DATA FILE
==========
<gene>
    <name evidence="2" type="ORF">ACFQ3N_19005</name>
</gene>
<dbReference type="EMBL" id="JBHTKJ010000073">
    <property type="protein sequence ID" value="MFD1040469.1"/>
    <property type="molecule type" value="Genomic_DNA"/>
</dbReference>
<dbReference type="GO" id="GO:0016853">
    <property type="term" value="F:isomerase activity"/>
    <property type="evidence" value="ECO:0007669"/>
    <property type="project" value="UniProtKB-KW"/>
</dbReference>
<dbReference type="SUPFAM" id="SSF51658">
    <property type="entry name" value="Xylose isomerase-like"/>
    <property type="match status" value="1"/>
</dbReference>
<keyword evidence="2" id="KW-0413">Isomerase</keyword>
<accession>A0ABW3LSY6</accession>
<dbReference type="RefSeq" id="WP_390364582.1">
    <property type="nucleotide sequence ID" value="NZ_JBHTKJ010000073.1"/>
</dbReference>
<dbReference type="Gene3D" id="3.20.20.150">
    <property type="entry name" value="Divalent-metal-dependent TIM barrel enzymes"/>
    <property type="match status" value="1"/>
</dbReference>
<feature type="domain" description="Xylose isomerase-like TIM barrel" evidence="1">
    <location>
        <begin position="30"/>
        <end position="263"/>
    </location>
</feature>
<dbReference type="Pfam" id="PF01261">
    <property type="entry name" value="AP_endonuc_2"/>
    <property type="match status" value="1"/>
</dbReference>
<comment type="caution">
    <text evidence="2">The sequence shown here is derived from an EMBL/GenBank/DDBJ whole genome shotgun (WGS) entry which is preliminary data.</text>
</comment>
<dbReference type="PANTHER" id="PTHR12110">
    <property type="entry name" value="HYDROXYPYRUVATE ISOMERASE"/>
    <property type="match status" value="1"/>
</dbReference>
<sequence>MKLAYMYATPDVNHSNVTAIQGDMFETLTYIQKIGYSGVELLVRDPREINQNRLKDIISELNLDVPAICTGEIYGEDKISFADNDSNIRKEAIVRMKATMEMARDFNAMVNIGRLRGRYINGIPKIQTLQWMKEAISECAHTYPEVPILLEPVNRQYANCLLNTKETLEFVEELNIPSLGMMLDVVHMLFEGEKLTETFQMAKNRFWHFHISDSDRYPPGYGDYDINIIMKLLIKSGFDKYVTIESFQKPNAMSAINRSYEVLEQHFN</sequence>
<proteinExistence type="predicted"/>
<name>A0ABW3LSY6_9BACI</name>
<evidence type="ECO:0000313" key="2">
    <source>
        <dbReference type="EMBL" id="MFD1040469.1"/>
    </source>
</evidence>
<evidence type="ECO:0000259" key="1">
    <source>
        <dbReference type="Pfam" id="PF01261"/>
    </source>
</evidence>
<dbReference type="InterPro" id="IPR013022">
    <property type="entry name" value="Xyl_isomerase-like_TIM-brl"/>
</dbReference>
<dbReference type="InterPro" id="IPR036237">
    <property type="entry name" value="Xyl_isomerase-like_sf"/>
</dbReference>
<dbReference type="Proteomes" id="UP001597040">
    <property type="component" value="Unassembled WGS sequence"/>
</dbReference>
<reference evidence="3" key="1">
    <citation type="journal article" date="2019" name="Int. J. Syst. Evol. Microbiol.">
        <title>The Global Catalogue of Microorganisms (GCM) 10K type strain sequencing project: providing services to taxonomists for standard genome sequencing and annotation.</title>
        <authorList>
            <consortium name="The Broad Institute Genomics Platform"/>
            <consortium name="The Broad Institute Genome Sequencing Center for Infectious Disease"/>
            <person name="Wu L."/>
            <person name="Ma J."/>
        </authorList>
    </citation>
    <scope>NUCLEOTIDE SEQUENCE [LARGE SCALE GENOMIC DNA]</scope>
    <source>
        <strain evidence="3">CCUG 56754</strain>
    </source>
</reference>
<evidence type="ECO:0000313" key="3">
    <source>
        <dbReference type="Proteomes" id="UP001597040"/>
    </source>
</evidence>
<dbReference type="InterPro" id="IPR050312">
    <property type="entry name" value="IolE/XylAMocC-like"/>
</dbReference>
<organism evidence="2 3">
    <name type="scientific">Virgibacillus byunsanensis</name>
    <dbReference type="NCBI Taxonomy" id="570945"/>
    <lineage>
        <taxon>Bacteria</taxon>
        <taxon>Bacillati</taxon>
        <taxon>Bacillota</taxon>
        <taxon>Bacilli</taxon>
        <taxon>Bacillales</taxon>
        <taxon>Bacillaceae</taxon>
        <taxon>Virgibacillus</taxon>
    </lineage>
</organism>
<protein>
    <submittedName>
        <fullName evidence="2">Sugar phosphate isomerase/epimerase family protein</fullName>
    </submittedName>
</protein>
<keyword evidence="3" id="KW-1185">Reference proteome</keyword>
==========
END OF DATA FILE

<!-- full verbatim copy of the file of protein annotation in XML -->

<gene>
    <name evidence="2" type="ORF">ACFQ3N_19005</name>
</gene>
<dbReference type="EMBL" id="JBHTKJ010000073">
    <property type="protein sequence ID" value="MFD1040469.1"/>
    <property type="molecule type" value="Genomic_DNA"/>
</dbReference>
<dbReference type="GO" id="GO:0016853">
    <property type="term" value="F:isomerase activity"/>
    <property type="evidence" value="ECO:0007669"/>
    <property type="project" value="UniProtKB-KW"/>
</dbReference>
<dbReference type="SUPFAM" id="SSF51658">
    <property type="entry name" value="Xylose isomerase-like"/>
    <property type="match status" value="1"/>
</dbReference>
<keyword evidence="2" id="KW-0413">Isomerase</keyword>
<accession>A0ABW3LSY6</accession>
<dbReference type="RefSeq" id="WP_390364582.1">
    <property type="nucleotide sequence ID" value="NZ_JBHTKJ010000073.1"/>
</dbReference>
<dbReference type="Gene3D" id="3.20.20.150">
    <property type="entry name" value="Divalent-metal-dependent TIM barrel enzymes"/>
    <property type="match status" value="1"/>
</dbReference>
<feature type="domain" description="Xylose isomerase-like TIM barrel" evidence="1">
    <location>
        <begin position="30"/>
        <end position="263"/>
    </location>
</feature>
<dbReference type="Pfam" id="PF01261">
    <property type="entry name" value="AP_endonuc_2"/>
    <property type="match status" value="1"/>
</dbReference>
<comment type="caution">
    <text evidence="2">The sequence shown here is derived from an EMBL/GenBank/DDBJ whole genome shotgun (WGS) entry which is preliminary data.</text>
</comment>
<dbReference type="PANTHER" id="PTHR12110">
    <property type="entry name" value="HYDROXYPYRUVATE ISOMERASE"/>
    <property type="match status" value="1"/>
</dbReference>
<sequence>MKLAYMYATPDVNHSNVTAIQGDMFETLTYIQKIGYSGVELLVRDPREINQNRLKDIISELNLDVPAICTGEIYGEDKISFADNDSNIRKEAIVRMKATMEMARDFNAMVNIGRLRGRYINGIPKIQTLQWMKEAISECAHTYPEVPILLEPVNRQYANCLLNTKETLEFVEELNIPSLGMMLDVVHMLFEGEKLTETFQMAKNRFWHFHISDSDRYPPGYGDYDINIIMKLLIKSGFDKYVTIESFQKPNAMSAINRSYEVLEQHFN</sequence>
<proteinExistence type="predicted"/>
<name>A0ABW3LSY6_9BACI</name>
<evidence type="ECO:0000313" key="2">
    <source>
        <dbReference type="EMBL" id="MFD1040469.1"/>
    </source>
</evidence>
<evidence type="ECO:0000259" key="1">
    <source>
        <dbReference type="Pfam" id="PF01261"/>
    </source>
</evidence>
<dbReference type="InterPro" id="IPR013022">
    <property type="entry name" value="Xyl_isomerase-like_TIM-brl"/>
</dbReference>
<dbReference type="InterPro" id="IPR036237">
    <property type="entry name" value="Xyl_isomerase-like_sf"/>
</dbReference>
<dbReference type="Proteomes" id="UP001597040">
    <property type="component" value="Unassembled WGS sequence"/>
</dbReference>
<reference evidence="3" key="1">
    <citation type="journal article" date="2019" name="Int. J. Syst. Evol. Microbiol.">
        <title>The Global Catalogue of Microorganisms (GCM) 10K type strain sequencing project: providing services to taxonomists for standard genome sequencing and annotation.</title>
        <authorList>
            <consortium name="The Broad Institute Genomics Platform"/>
            <consortium name="The Broad Institute Genome Sequencing Center for Infectious Disease"/>
            <person name="Wu L."/>
            <person name="Ma J."/>
        </authorList>
    </citation>
    <scope>NUCLEOTIDE SEQUENCE [LARGE SCALE GENOMIC DNA]</scope>
    <source>
        <strain evidence="3">CCUG 56754</strain>
    </source>
</reference>
<evidence type="ECO:0000313" key="3">
    <source>
        <dbReference type="Proteomes" id="UP001597040"/>
    </source>
</evidence>
<dbReference type="InterPro" id="IPR050312">
    <property type="entry name" value="IolE/XylAMocC-like"/>
</dbReference>
<organism evidence="2 3">
    <name type="scientific">Virgibacillus byunsanensis</name>
    <dbReference type="NCBI Taxonomy" id="570945"/>
    <lineage>
        <taxon>Bacteria</taxon>
        <taxon>Bacillati</taxon>
        <taxon>Bacillota</taxon>
        <taxon>Bacilli</taxon>
        <taxon>Bacillales</taxon>
        <taxon>Bacillaceae</taxon>
        <taxon>Virgibacillus</taxon>
    </lineage>
</organism>
<protein>
    <submittedName>
        <fullName evidence="2">Sugar phosphate isomerase/epimerase family protein</fullName>
    </submittedName>
</protein>
<keyword evidence="3" id="KW-1185">Reference proteome</keyword>